What Is Sleep Myoclonus?

Table of Contents
View All
Table of Contents

If you have ever seen your infant suddenly jerk during sleep, it may give you a start or causes you to worry. What you are seeing is likely a benign condition known as sleep myoclonus, also known as nocturnal myoclonus.

While myoclonus tends to resolve spontaneously over time in babies, it can suddenly develop in adults for any number of reasons.

Causes of Sleep Myoclonus
Verywell / Emily Roberts


Sleep myoclonus is a condition in which there is a sudden jerking or twitching movement that affects a muscle and occurs during sleep. It is involuntary, meaning that it is not under conscious control and not done on purpose.

It may affect smaller muscles or even cause movements of the arms or legs. It may appear like a sudden twitching in an infant or baby, and this may lead to confusion about the possibility of a seizure.

Sleep myoclonus occurs during the early stages of sleep, especially at the moment of dropping off to sleep, and may either be incidental or provoked by external stimuli such as noise, movement, or light.

Nocturnal myoclonus, also known as periodic limb movement disorder (PLMD), involves repetitive movements of the legs during sleep or even wakefulness. It may occur multiple times per minute. It can affect extremities in an alternating pattern.

PLMD usually affects both sides equally and causes flexion of the wrists, elbows, and occasionally feet. It may occur repeatedly but also go away for extended periods during the night. 


Although the cause is not clear, sleep myoclonus may involve problems with a neurotransmitter called dopamine. This distinction alone differentiates it from seizures, which involve electrical changes in the brain.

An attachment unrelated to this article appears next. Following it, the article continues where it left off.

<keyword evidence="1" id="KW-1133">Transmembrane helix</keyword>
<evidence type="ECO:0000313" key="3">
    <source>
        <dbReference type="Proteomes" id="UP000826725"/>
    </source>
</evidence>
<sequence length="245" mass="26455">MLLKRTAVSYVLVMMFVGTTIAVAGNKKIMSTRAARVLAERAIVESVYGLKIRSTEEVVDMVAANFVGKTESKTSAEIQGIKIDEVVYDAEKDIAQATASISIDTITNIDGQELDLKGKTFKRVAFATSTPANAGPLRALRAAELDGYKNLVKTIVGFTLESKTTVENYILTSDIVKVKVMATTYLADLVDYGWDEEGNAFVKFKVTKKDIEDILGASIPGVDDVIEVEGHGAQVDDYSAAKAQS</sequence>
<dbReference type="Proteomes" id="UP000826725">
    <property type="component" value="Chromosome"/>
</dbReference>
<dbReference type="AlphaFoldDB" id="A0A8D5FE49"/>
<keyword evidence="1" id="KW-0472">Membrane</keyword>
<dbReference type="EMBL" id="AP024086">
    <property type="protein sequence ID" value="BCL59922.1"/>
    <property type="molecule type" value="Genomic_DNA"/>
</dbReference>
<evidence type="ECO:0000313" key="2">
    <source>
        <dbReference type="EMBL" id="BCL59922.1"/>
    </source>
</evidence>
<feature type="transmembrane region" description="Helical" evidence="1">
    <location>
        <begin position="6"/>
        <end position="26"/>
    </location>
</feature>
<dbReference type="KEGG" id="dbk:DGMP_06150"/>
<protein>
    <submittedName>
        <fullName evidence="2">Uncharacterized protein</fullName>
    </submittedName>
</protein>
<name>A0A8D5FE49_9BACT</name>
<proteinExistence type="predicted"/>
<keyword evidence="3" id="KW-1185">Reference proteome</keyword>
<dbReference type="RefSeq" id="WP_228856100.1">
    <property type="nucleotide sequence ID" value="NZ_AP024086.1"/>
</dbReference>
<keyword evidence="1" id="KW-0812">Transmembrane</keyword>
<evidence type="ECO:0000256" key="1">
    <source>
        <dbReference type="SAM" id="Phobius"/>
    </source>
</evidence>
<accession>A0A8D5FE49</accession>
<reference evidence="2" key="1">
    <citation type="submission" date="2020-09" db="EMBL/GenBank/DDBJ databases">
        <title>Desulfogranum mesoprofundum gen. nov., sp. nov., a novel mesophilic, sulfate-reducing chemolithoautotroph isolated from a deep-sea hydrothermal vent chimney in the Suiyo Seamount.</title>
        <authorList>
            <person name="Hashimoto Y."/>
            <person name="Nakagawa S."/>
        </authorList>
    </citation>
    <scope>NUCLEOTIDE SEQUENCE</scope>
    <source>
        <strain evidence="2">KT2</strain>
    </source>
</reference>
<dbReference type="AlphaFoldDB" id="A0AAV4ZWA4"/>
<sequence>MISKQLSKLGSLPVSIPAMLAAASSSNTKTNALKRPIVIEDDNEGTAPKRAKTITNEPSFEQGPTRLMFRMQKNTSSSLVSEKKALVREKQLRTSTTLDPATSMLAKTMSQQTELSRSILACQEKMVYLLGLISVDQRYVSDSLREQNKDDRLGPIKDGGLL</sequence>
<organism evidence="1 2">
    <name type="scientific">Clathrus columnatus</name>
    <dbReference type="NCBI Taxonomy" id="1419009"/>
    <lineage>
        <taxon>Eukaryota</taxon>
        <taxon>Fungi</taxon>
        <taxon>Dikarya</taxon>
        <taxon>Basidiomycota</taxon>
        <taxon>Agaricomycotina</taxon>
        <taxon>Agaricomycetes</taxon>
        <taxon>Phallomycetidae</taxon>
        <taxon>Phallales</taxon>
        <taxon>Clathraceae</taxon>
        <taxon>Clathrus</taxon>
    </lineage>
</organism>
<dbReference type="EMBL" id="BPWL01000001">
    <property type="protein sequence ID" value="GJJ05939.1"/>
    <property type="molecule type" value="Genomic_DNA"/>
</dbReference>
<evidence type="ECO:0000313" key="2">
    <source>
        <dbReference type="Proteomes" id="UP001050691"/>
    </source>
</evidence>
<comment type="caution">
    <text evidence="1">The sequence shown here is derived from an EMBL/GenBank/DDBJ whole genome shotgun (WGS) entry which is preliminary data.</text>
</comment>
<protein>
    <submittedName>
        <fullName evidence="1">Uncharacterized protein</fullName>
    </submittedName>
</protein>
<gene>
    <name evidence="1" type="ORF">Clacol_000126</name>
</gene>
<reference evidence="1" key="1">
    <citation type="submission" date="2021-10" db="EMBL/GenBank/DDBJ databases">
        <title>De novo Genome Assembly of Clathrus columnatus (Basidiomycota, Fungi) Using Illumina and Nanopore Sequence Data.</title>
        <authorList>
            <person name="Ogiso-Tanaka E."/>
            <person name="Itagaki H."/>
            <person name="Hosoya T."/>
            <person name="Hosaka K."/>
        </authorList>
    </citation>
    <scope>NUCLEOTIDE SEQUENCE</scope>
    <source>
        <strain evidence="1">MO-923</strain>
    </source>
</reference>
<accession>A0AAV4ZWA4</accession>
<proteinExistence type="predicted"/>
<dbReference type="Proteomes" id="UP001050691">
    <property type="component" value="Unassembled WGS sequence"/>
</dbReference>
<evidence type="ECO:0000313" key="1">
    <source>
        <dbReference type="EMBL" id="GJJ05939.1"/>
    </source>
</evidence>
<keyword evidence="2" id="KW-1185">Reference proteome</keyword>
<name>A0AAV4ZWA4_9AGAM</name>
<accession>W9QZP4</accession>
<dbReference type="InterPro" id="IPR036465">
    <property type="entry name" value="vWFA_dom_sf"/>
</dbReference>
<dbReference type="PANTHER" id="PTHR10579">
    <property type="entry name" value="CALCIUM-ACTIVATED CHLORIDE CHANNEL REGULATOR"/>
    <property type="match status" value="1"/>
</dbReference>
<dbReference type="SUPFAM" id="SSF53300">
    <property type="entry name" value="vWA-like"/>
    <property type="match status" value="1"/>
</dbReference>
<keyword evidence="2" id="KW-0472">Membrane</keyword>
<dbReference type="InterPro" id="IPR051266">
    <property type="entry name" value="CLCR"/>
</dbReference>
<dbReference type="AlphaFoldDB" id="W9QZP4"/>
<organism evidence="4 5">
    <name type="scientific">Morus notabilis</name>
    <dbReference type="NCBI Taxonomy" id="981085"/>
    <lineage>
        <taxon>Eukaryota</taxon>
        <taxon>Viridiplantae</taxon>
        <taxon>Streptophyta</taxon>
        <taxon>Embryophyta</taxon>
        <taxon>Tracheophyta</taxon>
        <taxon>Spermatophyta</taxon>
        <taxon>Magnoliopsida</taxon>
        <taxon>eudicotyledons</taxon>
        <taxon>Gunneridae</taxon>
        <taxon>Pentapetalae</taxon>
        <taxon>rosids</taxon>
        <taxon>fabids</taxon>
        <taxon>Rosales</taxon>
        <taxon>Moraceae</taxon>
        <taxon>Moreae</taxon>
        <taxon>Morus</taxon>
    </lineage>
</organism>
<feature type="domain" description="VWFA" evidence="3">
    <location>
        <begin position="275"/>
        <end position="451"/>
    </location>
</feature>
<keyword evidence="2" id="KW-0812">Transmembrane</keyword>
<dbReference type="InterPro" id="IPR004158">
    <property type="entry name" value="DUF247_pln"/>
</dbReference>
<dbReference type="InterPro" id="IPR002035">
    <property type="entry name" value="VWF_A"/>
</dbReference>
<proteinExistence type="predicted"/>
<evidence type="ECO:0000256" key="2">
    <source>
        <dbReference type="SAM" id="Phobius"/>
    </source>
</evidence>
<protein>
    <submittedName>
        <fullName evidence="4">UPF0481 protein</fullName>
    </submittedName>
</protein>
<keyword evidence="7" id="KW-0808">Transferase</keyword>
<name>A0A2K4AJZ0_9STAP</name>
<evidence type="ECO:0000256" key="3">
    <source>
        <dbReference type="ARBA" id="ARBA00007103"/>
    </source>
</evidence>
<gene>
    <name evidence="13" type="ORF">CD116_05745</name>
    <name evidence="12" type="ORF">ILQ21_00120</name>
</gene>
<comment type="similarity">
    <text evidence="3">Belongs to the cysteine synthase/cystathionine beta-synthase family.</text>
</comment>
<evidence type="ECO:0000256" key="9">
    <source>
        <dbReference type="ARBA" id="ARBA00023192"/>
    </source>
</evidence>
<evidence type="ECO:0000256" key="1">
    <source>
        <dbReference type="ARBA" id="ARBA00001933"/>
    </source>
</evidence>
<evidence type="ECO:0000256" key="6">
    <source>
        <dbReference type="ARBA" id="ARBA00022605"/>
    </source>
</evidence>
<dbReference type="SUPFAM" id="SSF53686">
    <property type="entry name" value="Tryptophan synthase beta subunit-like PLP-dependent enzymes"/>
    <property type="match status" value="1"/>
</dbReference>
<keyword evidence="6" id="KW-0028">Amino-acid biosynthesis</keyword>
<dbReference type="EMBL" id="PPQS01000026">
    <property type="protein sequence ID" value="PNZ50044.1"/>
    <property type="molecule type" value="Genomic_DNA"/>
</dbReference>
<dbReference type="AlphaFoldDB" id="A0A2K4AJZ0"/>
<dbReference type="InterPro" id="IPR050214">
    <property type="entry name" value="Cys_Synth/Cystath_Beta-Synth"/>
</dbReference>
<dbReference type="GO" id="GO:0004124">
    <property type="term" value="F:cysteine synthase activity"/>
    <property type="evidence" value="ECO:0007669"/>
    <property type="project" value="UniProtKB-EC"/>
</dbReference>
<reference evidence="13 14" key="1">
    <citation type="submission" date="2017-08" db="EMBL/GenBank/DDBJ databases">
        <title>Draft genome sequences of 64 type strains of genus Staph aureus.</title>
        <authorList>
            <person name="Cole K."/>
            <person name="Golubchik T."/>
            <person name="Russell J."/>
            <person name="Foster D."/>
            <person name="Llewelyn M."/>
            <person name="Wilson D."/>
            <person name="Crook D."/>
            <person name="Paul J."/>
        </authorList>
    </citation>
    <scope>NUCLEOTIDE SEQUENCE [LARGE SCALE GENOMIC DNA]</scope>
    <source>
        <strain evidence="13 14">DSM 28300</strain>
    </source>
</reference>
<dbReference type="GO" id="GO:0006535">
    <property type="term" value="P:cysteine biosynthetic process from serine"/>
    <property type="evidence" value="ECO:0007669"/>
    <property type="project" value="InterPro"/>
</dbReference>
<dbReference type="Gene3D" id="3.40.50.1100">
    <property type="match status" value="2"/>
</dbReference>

Myoclonus also may be a side effect of some drugs, including levodopa, cyclic antidepressants, and bismuth salts. The condition often improves once the drug is stopped.

Other conditions with slightly different symptoms also may affect the legs and disrupt sleep. These include restless legs syndrome, periodic limb movements of sleep, night starts (hypnic jerks), and nocturnal leg cramps.

Sleep Myoclonus In Children

Myoclonus is a condition that may cause concern when it occurs in children as it may seem like a seizure or infantile spasms. The important difference is that sleep myoclonus only occurs in sleep.

Sleep myoclonus is common during the first week of a newborn's life and usually resolves within a year. Commonly referred to as benign neonatal sleep myoclonus, there are no inherent consequences to the condition or reasons for concern.

Infants who experience sleep myoclonus will have a normal neurologic examination and electroencephalogram (EEG). If these movements occur during wakefulness, further evaluation by your child's doctor may be needed to rule out seizures and other causes.


Sleep myoclonus is not considered serious or in need of treatment unless it is interfering with sleep and a person's quality of life.

If it is, the condition may be treated with Xenazine (tetrabenazine), a drug often used to treat movement disorders such as Huntington’s disease. In one study, Xenazine significantly improved symptoms of severe myoclonus over five years, with only drowsiness being a notable side effect.

In most cases, however, treatment is not necessary if sleep is relatively normal. It is believed to be a benign condition, meaning that it has no short-term or long-term impacts on health or well-being for the affected individual.

A Word From Verywell

If you're suffering from sleep myoclonus or have a child or other family member who is, visit a healthcare provider for further evaluation.

Although the condition often resolves on its own, a doctor's visit might put your mind at ease and help you rule out other conditions that might be causing the problems you're experiencing, such as restless leg syndrome. As with any medical condition, the sooner you get treatment, the sooner you can begin taking control of your symptoms.

Was this page helpful?
Article Sources
Verywell Health uses only high-quality sources, including peer-reviewed studies, to support the facts within our articles. Read our editorial process to learn more about how we fact-check and keep our content accurate, reliable, and trustworthy.
  1. Staedt J, Stoppe G, Kögler A, et al. Nocturnal myoclonus syndrome (periodic movements in sleep) related to central dopamine D2-receptor alteration. Eur Arch Psychiatry Clin Neurosci. 1995;245(1):8-10.

Additional Reading
  • Coulter, DL et al. "Benign neonatal sleep myoclonus." Arch Neurol 1982; 39:191.